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Voice Of The Crew - Since 2002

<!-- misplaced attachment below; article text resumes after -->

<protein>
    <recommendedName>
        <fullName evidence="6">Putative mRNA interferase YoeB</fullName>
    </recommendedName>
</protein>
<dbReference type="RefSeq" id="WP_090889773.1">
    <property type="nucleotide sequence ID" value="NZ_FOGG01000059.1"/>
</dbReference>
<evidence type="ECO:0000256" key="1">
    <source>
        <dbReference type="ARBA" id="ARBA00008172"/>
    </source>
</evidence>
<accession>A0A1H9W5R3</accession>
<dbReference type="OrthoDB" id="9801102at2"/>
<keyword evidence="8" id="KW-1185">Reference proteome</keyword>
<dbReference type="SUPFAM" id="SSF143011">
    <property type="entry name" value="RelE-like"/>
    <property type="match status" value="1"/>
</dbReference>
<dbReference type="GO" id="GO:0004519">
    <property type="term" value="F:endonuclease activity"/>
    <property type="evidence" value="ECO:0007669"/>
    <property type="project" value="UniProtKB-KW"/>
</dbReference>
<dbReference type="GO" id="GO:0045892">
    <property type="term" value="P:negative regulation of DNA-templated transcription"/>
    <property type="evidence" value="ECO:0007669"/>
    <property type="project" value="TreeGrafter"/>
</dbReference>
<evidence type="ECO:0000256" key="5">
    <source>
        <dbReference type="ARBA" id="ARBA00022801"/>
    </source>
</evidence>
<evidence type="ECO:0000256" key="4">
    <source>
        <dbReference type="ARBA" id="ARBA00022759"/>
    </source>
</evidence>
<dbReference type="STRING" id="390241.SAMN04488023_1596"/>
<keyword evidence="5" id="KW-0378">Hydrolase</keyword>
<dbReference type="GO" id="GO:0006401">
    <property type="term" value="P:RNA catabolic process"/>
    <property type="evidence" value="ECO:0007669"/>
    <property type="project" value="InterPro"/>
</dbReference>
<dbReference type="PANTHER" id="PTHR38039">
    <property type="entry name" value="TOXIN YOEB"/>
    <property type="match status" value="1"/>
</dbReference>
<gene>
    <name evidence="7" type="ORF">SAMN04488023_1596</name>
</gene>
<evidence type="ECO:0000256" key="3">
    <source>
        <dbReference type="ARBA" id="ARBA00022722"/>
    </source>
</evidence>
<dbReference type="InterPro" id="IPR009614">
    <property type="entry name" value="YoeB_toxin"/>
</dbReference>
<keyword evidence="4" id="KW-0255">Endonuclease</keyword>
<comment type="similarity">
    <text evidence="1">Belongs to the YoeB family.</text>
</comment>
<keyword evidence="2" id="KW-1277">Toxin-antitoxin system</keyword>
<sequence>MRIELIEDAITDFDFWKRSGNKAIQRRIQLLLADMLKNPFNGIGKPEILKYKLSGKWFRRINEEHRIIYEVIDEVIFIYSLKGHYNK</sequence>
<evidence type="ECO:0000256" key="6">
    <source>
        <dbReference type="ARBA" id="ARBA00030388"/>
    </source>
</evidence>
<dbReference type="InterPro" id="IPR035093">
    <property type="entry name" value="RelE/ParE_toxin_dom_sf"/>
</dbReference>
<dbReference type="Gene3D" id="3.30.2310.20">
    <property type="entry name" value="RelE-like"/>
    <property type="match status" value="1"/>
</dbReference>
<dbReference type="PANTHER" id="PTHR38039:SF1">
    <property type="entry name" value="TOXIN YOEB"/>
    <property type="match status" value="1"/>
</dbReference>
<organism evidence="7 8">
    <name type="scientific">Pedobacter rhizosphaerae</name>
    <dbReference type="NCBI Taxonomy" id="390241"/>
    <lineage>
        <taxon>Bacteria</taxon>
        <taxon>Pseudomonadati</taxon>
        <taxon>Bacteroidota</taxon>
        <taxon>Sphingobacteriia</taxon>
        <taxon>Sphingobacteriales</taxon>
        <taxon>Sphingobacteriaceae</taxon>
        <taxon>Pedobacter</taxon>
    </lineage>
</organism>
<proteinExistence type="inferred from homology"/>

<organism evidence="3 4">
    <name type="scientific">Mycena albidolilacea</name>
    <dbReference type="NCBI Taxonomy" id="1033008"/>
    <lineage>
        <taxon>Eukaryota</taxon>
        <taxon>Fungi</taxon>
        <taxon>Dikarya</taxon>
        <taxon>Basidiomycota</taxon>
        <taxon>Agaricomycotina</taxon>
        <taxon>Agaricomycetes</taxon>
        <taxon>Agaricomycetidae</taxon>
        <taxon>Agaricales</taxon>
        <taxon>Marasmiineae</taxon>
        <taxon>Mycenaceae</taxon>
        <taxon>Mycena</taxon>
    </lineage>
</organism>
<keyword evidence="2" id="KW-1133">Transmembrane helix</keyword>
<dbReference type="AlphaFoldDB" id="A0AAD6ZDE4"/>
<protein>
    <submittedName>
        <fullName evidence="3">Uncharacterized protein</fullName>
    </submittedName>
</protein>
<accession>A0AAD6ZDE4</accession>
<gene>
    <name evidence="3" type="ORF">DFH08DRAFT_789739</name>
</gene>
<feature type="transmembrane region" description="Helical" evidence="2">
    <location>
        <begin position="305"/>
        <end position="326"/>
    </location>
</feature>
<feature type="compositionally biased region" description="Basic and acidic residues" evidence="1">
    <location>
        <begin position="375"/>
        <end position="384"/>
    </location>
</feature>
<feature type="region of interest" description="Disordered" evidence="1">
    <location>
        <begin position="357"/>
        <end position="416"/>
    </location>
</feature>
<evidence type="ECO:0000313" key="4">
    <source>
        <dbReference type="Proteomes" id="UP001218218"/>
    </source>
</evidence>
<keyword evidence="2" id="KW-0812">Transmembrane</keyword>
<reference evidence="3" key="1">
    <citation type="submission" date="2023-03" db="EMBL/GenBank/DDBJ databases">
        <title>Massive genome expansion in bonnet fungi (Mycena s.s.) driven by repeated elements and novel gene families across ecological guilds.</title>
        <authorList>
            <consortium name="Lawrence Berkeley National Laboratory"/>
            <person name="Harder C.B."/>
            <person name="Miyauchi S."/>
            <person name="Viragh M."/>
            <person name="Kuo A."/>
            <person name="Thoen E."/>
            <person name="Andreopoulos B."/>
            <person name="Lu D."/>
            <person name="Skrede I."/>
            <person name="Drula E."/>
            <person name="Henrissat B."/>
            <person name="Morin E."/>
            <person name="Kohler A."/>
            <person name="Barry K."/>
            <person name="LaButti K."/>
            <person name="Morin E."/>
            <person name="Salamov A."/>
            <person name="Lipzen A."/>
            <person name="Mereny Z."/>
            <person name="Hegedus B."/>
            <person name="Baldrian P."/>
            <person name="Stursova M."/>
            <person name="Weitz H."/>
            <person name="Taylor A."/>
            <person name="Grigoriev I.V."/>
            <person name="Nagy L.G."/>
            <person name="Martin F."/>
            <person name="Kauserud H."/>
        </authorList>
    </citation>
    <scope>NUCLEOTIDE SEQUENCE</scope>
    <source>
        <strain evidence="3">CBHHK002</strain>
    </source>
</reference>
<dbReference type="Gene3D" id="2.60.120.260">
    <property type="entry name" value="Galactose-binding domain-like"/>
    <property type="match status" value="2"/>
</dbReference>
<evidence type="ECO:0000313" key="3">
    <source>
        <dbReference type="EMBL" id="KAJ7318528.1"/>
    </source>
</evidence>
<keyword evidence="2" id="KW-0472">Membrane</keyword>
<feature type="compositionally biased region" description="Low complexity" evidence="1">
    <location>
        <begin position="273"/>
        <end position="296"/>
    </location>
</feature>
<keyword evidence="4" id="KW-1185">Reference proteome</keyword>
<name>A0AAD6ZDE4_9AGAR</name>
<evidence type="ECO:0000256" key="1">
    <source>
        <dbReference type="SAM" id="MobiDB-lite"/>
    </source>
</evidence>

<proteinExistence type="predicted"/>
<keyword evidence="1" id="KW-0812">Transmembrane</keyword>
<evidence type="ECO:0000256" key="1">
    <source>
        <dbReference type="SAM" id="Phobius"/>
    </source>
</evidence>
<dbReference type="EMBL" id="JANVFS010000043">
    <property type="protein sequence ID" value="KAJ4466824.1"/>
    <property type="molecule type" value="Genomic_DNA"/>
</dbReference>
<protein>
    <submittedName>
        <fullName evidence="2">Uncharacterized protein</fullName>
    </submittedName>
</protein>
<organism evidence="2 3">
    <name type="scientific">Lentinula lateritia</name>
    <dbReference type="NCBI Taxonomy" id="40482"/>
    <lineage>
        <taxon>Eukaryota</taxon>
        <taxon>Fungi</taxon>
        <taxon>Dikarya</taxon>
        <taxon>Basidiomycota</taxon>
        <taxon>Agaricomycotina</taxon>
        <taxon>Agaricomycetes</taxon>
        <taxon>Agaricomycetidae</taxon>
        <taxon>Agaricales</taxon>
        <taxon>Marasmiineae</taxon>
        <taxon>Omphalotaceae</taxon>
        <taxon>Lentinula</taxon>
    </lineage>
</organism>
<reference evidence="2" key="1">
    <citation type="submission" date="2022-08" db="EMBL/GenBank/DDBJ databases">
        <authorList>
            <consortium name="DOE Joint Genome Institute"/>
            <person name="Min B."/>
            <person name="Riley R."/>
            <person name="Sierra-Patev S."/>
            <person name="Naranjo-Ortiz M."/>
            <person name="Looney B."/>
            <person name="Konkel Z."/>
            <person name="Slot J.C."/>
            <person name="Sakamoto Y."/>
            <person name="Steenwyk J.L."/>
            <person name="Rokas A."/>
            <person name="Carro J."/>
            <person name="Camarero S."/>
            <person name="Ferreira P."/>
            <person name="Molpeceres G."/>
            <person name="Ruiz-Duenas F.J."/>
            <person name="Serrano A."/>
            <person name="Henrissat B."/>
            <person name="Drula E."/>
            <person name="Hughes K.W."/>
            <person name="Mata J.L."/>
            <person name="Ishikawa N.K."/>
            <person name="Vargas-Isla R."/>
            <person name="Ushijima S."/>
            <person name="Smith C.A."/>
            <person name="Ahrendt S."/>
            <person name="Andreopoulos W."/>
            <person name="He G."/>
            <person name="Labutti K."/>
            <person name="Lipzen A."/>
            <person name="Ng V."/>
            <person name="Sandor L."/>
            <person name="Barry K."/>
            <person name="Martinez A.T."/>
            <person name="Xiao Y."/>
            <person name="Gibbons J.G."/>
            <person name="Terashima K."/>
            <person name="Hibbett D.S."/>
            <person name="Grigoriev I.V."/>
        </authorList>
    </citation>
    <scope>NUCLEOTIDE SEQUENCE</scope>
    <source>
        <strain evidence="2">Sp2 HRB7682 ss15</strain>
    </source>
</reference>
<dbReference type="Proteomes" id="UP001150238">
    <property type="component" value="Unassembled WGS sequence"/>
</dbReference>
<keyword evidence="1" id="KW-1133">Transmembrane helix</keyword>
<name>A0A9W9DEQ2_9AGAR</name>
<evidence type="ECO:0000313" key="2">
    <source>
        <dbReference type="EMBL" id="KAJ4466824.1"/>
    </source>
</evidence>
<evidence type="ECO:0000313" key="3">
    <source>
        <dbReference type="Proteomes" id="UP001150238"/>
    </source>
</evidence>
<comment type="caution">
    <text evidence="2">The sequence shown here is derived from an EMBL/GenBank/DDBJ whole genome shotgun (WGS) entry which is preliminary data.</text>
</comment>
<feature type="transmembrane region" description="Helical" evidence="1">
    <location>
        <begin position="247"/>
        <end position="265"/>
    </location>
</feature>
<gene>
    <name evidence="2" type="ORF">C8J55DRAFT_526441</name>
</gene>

Los Angeles, California

Reviews